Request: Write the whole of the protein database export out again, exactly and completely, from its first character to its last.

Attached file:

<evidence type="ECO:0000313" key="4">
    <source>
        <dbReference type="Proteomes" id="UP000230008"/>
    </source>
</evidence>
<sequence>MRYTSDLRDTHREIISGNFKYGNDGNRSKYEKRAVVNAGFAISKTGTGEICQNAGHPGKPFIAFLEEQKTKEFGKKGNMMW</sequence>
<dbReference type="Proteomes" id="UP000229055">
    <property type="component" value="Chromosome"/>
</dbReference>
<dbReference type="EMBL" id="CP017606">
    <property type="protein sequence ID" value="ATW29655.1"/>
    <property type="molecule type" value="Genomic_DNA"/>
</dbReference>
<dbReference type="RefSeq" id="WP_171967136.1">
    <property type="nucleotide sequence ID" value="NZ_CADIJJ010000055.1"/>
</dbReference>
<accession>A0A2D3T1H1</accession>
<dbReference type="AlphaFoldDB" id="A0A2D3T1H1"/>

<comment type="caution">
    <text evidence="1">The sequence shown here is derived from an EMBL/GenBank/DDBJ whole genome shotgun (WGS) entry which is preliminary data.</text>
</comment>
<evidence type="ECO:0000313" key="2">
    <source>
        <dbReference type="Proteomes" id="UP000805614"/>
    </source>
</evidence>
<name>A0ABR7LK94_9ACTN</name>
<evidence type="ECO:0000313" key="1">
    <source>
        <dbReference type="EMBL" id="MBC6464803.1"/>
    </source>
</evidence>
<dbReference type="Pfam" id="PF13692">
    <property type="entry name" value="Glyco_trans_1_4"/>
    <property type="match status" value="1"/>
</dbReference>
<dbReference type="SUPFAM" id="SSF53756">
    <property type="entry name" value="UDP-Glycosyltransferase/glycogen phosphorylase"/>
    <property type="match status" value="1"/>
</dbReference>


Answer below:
<evidence type="ECO:0000313" key="4">
    <source>
        <dbReference type="Proteomes" id="UP000230008"/>
    </source>
</evidence>
<sequence>MRYTSDLRDTHREIISGNFKYGNDGNRSKYEKRAVVNAGFAISKTGTGEICQNAGHPGKPFIAFLEEQKTKEFGKKGNMMW</sequence>
<dbReference type="Proteomes" id="UP000229055">
    <property type="component" value="Chromosome"/>
</dbReference>
<dbReference type="EMBL" id="CP017606">
    <property type="protein sequence ID" value="ATW29655.1"/>
    <property type="molecule type" value="Genomic_DNA"/>
</dbReference>
<dbReference type="RefSeq" id="WP_171967136.1">
    <property type="nucleotide sequence ID" value="NZ_CADIJJ010000055.1"/>
</dbReference>
<accession>A0A2D3T1H1</accession>
<dbReference type="AlphaFoldDB" id="A0A2D3T1H1"/>

<comment type="caution">
    <text evidence="1">The sequence shown here is derived from an EMBL/GenBank/DDBJ whole genome shotgun (WGS) entry which is preliminary data.</text>
</comment>
<evidence type="ECO:0000313" key="2">
    <source>
        <dbReference type="Proteomes" id="UP000805614"/>
    </source>
</evidence>
<name>A0ABR7LK94_9ACTN</name>
<evidence type="ECO:0000313" key="1">
    <source>
        <dbReference type="EMBL" id="MBC6464803.1"/>
    </source>
</evidence>
<dbReference type="Pfam" id="PF13692">
    <property type="entry name" value="Glyco_trans_1_4"/>
    <property type="match status" value="1"/>
</dbReference>
<dbReference type="SUPFAM" id="SSF53756">
    <property type="entry name" value="UDP-Glycosyltransferase/glycogen phosphorylase"/>
    <property type="match status" value="1"/>
</dbReference>